Penelope Maddy
Born (1950-07-04) July 4, 1950 (age 73)
EducationPrinceton University (PhD, 1979)
EraContemporary philosophy
RegionWestern philosophy
SchoolAnalytic philosophy
InstitutionsUniversity of California, Irvine
ThesisSet Theoretical Realism (1979)
Doctoral advisorJohn P. Burgess
Main interests
Philosophy of mathematics
Notable ideas
Set-theoretic realism (also known as naturalized Platonism),[1] mathematical naturalism

Penelope Maddy (born 4 July 1950) is an American philosopher. Maddy is Emerita UCI Distinguished Professor of Logic and Philosophy of Science and of Mathematics at the University of California, Irvine. She is well known for her influential work in the philosophy of mathematics, where she has worked on mathematical realism (especially set-theoretic realism) and mathematical naturalism.

Education and career

Maddy received her Ph.D. from Princeton University in 1979. Her dissertation, Set Theoretical Realism, was supervised by John P. Burgess.[2] She taught at the University of Notre Dame and University of Illinois, Chicago before joining Irvine in 1987.[3]

She was elected a Fellow of the American Academy of Arts and Sciences in 1998.[4] The German Mathematical Society awarded her a Gauss Lectureship in 2006.

Philosophical work

Main articles: Set-theoretic realism and Naturalized epistemology

Maddy's early work, culminating in Realism in Mathematics, defended Kurt Gödel's position that mathematics is a true description of a mind-independent realm that we can access through our intuition. However, she suggested that some mathematical entities are in fact concrete, unlike, notably, Gödel, who assumed all mathematical objects are abstract. She suggested that sets can be causally efficacious, and in fact share all the causal and spatiotemporal properties of their elements. Thus, when one sees three cups on a table, one also sees the set. She used contemporary work in cognitive science and psychology to support this position, pointing out that just as at a certain age we begin to see objects rather than mere sense perceptions, there is also a certain age at which we begin to see sets rather than just objects.

In the 1990s, she moved away from this position, towards a position described in Naturalism in Mathematics. Her "naturalist" position, like Quine's, suggests that since science is our most successful project so far for knowing about the world, philosophers should adopt the methods of science in their own discipline, and especially when discussing science. As Maddy stated in an interview, "If you're a 'naturalist', you think that science shouldn't be held to extra-scientific standards, that it doesn't require extra-scientific ratification."[5] However, rather than a unified picture of the sciences like Quine's, her picture has mathematics as separate. That is, mathematics is neither supported nor undermined by the needs and goals of science but is allowed to obey its own criteria. This means that traditional metaphysical and epistemological concerns of the philosophy of mathematics are misplaced. Like Wittgenstein, she suggests that many of these puzzles arise merely because of the application of language outside its proper domain of significance.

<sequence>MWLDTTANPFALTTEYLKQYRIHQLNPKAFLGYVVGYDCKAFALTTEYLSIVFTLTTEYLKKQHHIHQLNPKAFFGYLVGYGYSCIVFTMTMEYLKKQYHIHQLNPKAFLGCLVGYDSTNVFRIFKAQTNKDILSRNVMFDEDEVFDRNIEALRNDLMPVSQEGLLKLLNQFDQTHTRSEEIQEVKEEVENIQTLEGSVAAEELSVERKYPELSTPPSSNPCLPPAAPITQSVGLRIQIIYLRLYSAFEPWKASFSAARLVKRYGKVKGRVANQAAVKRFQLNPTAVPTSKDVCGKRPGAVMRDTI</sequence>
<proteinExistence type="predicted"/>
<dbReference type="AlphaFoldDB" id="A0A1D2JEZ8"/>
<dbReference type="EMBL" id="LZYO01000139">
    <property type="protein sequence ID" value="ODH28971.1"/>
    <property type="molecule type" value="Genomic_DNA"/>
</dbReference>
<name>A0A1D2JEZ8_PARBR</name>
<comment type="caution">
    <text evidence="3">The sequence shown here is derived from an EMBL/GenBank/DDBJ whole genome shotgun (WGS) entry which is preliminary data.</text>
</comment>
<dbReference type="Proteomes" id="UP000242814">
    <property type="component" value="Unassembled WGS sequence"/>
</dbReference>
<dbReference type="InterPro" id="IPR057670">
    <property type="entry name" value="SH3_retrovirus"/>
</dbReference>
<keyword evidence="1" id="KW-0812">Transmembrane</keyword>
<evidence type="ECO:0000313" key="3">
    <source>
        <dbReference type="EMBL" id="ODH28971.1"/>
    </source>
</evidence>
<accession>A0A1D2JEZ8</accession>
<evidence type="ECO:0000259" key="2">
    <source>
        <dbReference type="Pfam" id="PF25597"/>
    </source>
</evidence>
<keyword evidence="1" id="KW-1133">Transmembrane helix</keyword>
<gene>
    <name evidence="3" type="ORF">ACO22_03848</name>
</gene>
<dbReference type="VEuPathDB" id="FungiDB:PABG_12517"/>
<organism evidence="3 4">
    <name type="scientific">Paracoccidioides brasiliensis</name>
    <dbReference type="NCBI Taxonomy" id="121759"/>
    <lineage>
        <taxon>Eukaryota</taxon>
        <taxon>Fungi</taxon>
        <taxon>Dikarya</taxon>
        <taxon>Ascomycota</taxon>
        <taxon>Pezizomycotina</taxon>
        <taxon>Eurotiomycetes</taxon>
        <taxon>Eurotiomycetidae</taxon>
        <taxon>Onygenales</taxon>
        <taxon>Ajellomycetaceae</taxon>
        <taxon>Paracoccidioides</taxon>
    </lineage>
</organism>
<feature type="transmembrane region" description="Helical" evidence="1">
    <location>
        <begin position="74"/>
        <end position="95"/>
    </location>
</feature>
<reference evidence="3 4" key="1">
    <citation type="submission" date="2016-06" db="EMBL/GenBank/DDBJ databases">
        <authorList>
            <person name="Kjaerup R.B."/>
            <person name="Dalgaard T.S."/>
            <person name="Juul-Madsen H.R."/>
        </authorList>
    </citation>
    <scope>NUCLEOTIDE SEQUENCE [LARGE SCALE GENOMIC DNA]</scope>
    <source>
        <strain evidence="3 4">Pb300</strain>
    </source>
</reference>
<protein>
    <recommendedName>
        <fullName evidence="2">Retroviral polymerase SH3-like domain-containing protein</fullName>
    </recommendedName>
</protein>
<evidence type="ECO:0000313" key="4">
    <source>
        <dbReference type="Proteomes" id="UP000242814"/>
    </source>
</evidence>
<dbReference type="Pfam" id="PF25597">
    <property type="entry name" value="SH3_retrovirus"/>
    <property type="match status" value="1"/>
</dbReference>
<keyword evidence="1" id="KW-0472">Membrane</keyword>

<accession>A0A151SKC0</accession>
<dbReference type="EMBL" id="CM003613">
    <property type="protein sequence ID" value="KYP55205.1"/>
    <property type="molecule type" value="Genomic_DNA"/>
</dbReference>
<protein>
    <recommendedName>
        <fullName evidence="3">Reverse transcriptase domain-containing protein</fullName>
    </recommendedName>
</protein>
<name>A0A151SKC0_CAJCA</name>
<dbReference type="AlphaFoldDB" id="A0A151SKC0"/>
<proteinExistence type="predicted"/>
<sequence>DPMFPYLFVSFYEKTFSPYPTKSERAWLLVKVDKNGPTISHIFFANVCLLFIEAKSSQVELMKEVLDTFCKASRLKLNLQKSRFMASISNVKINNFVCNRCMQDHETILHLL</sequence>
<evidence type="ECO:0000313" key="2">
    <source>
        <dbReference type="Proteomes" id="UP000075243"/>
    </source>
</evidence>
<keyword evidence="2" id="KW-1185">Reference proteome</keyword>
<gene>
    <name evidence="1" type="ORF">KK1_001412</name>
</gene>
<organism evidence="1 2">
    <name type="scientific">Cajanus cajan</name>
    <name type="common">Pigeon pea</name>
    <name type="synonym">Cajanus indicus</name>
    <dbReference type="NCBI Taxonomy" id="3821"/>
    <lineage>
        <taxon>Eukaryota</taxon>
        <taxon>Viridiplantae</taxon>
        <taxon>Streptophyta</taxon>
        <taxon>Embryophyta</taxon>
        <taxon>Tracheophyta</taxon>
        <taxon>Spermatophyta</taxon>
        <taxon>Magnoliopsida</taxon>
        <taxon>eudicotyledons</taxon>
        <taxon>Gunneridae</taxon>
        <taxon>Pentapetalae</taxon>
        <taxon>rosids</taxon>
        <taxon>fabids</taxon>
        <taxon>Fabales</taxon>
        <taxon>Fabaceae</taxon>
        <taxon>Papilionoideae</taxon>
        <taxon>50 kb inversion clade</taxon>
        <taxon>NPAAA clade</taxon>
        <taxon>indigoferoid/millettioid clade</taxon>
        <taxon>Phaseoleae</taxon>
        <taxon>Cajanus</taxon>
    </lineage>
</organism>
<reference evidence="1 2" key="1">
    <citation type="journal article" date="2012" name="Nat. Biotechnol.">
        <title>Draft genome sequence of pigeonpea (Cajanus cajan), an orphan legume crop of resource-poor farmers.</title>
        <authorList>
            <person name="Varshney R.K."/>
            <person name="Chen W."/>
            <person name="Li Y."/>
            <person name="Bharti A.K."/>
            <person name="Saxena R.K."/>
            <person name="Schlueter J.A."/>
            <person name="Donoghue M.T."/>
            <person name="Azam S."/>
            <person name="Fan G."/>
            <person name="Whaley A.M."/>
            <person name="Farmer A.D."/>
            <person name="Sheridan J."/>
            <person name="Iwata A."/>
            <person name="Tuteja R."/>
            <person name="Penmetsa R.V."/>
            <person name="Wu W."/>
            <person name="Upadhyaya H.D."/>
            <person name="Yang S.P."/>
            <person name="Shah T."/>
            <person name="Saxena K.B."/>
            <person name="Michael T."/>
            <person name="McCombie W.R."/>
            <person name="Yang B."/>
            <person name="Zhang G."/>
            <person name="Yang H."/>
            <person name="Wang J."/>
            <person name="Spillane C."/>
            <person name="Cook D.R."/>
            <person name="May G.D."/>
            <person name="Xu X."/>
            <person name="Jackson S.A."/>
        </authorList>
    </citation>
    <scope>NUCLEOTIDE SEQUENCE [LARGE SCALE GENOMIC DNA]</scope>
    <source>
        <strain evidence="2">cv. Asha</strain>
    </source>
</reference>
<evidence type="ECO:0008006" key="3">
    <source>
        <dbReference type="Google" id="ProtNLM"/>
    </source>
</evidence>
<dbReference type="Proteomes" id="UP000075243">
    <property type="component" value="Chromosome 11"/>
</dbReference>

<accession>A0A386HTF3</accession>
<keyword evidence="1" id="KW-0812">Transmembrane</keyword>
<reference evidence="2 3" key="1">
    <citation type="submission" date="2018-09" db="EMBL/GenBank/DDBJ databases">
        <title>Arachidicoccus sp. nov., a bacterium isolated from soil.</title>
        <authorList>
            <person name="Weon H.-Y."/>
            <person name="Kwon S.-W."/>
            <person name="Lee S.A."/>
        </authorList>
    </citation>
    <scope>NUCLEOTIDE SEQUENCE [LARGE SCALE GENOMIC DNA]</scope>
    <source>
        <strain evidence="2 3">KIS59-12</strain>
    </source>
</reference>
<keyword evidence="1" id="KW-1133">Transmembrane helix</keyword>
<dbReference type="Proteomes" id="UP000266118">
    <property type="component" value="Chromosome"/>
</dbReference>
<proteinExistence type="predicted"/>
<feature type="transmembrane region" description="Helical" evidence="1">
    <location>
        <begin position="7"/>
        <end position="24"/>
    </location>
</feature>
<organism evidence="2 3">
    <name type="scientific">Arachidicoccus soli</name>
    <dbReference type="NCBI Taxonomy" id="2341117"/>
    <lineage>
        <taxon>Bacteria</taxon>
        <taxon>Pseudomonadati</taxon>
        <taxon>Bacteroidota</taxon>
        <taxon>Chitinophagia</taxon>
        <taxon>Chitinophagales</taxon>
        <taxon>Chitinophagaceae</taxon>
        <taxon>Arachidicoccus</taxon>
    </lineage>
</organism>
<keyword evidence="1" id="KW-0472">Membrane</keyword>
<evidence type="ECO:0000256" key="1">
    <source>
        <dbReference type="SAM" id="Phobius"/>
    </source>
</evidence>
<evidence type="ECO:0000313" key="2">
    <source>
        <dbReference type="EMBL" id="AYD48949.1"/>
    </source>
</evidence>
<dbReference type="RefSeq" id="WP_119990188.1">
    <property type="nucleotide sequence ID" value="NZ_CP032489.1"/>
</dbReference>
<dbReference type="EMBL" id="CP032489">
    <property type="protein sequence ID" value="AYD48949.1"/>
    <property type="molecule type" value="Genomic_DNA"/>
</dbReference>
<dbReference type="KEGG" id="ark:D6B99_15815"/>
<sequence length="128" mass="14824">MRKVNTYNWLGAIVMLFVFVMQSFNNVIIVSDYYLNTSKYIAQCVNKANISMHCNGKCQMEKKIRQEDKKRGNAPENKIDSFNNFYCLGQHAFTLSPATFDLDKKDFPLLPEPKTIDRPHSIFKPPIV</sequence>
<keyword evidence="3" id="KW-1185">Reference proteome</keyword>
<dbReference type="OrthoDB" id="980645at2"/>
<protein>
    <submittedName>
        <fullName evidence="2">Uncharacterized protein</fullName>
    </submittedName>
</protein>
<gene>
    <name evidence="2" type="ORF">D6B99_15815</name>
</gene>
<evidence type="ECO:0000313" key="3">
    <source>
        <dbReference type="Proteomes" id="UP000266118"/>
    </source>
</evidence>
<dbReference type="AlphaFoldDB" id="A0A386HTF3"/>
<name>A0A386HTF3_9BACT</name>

She has been dedicated to understanding and explaining the methods that set theorists use in agreeing on axioms, especially those that go beyond ZFC.

Selected publications

See also


  1. ^ Mark Balaguer, "Against (Maddian) naturalized Platonism", Philosophia Mathematica 2 (1994), 97–108.
  2. ^ Penelope Maddy at the Mathematics Genealogy Project
  3. ^
  4. ^ Faculty Academy Members, University of California, Irvine, retrieved 2019-01-17
  5. ^ "The stuff of proof". Archived from the original on 2017-04-11. Retrieved 2015-07-12.
  6. ^ Hirsch, Morris (1995). "Review: Realism in mathematics, by Penelope Maddy". Bull. Amer. Math. Soc. (N.S.). 32 (1): 137–148. doi:10.1090/s0273-0979-1995-00552-5.
  7. ^ Frápolli, María J. (2001). "Review: Penelope Maddy, Naturalism in Mathematics". Modern Logic. 8 (3–4): 113–116.